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McPhillips submits memorandum to accompany order in Wade case

At the conclusion of Monday’s hearing in the case between Selma Mayor Darrio Melton and Selma City Treasurer Ronita Wade, Dallas County Circuit Court Judge Don McMillan instructed lawyers for both sides to submit orders within 10 days.

To that end, all three lawyers involved in the case – Julian McPhillips, who is representing Wade, Rick Howard, who is representing Melton, and Bobby Segall, who is representing the Selma City Council – have already submitted their orders.

However, McPhillips submitted an additional document, an Amended Memorandum of Law, which lays out additional legal arguments to contest Melton’s repeated dismissals of Wade as Selma City Treasurer.

“We don’t think [Melton} has any potential protection under the law to remove [Wade],” McPhillips said. “She’s not capable of being removed at any time in any way by the mayor.”

The memorandum filed Wednesday says as much and cites a number of court cases meant to support that argument.

The memorandum begins by contending that Wade, by virtue of her position holds public office – Alabama Code states that a treasurer is elected by the city council, which fixes the terms of office, salary and duties, to serve until a successor is elected; city ordinance states that “the treasurer shall perform such duties as prescribed by ordinance or resolution and by state law.”

This, taken in conjunction with a ruling in the court case State v. Stanley, which states that a “public officer is the person whose duty it is to perform the agency for the state of a public office,” indicates that Wade is not merely an employee able to be fired at will, but a public officer.

“Taking this into consideration, [Wade] holds public office for the City of Selma and is invested with a part of executing and/or administering Selma’s sovereign functions,” the memorandum states. “[Wade] must not only retain her pay, but also the authority, duty and right to serve as Selma’s City Treasurer.”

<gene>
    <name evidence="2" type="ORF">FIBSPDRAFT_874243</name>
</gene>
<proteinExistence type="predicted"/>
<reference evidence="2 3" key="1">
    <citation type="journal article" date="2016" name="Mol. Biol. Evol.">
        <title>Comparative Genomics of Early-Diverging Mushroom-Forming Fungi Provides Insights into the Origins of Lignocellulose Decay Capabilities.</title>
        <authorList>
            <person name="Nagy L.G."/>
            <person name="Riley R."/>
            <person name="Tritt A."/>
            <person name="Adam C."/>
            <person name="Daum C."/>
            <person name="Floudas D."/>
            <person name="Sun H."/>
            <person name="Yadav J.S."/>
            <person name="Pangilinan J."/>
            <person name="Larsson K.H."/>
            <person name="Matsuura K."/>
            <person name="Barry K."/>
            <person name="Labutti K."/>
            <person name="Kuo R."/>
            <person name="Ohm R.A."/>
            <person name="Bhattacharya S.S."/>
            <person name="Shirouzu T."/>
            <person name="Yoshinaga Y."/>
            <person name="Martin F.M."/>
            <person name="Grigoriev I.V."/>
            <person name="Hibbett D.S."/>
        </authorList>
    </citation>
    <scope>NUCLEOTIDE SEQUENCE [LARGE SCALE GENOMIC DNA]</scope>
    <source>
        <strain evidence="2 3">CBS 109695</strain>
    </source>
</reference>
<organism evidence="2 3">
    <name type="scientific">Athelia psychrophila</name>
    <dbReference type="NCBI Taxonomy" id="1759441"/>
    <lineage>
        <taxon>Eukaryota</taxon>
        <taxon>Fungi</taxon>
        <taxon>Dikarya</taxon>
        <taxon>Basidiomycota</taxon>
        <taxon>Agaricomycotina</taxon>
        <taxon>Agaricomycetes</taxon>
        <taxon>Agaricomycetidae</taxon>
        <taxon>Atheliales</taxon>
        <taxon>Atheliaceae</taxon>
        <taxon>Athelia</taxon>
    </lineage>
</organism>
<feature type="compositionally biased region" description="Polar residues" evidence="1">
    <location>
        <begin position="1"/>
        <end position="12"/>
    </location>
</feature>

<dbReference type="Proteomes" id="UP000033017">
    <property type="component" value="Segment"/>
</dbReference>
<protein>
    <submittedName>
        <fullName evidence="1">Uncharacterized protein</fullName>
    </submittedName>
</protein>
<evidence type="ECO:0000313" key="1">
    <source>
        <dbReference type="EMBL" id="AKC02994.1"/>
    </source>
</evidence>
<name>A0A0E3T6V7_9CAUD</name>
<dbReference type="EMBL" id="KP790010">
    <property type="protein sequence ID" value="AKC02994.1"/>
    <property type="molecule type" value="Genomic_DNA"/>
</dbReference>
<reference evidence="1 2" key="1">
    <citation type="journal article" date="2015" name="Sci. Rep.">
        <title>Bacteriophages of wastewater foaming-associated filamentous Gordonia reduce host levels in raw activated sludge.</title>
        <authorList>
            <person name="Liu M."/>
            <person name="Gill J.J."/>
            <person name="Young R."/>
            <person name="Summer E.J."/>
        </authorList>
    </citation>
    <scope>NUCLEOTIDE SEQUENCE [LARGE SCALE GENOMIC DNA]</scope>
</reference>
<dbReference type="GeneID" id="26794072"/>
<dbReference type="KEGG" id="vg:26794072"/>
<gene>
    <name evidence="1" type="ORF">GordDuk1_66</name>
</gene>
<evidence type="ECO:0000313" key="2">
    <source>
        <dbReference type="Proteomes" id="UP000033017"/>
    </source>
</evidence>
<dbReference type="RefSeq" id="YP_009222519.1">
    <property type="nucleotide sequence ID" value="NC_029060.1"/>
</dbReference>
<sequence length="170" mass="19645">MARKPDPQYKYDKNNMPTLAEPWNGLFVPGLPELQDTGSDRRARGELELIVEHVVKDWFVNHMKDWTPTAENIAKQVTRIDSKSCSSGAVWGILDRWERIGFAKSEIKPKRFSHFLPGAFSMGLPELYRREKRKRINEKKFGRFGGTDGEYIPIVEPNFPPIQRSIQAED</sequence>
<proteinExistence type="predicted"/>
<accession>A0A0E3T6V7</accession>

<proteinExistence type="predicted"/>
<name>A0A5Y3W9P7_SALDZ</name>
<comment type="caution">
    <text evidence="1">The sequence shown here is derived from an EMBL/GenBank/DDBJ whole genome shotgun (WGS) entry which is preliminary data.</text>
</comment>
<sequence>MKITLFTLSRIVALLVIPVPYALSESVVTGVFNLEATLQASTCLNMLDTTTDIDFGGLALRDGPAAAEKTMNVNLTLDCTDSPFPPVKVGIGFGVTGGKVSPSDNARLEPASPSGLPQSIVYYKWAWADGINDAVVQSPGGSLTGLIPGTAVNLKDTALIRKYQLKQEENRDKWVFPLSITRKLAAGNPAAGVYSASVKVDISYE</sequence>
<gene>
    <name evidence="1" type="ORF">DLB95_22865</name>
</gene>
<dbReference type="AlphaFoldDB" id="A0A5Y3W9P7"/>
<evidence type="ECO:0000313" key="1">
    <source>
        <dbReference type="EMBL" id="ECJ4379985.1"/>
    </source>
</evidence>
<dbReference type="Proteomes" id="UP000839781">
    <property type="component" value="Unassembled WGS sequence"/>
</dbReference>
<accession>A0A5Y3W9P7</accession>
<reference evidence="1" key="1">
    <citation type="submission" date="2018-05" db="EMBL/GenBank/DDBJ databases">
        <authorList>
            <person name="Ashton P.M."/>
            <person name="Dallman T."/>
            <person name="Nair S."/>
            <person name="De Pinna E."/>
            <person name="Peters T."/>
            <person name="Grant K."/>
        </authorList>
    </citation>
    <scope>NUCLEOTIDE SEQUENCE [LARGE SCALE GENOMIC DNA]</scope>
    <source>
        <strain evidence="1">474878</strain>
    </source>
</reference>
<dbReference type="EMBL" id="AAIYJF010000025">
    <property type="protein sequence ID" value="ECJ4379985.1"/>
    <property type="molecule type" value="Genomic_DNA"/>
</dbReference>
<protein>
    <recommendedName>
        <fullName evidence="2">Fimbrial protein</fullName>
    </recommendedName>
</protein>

The memorandum cites additional court cases which support the claim that a person holding public office is privy to employment rights not afforded standard employees, such as Hard v. State and Cooper v. Green, before asserting that Wade can only be removed from her position via impeachment.

To support that claim, the memorandum cites Section 175 of the Alabama Constitution, which reads in part as follows:

“A county officer and officer of an incorporated city or town may be tried for impeachment…and upon conviction be removed from office by a court having jurisdiction to try felony cases in the county or circuit in which the officer holds his or her office.”

Again, the memorandum cites multiple Alabama court cases, including Bradford v. State, in which the Alabama Supreme Court found that a Fairfield City Attorney had to be impeached to be removed from office because he held public office as defined by the state constitution.

“As presented to the court, [Wade] is the City Treasurer and was elected by the city council to hold that public office for a fixed term,” the memorandum concludes. “The Alabama legislature created the municipal position and defined the rights, duties, powers and authorities of the individual elected by the city council to serve the public in this public office. As required by the Alabama Constitution, [Wade] can be removed from office, but only by impeachment under Section 175 of the Constitution of 1901.”

Howard did not respond to a request for comment.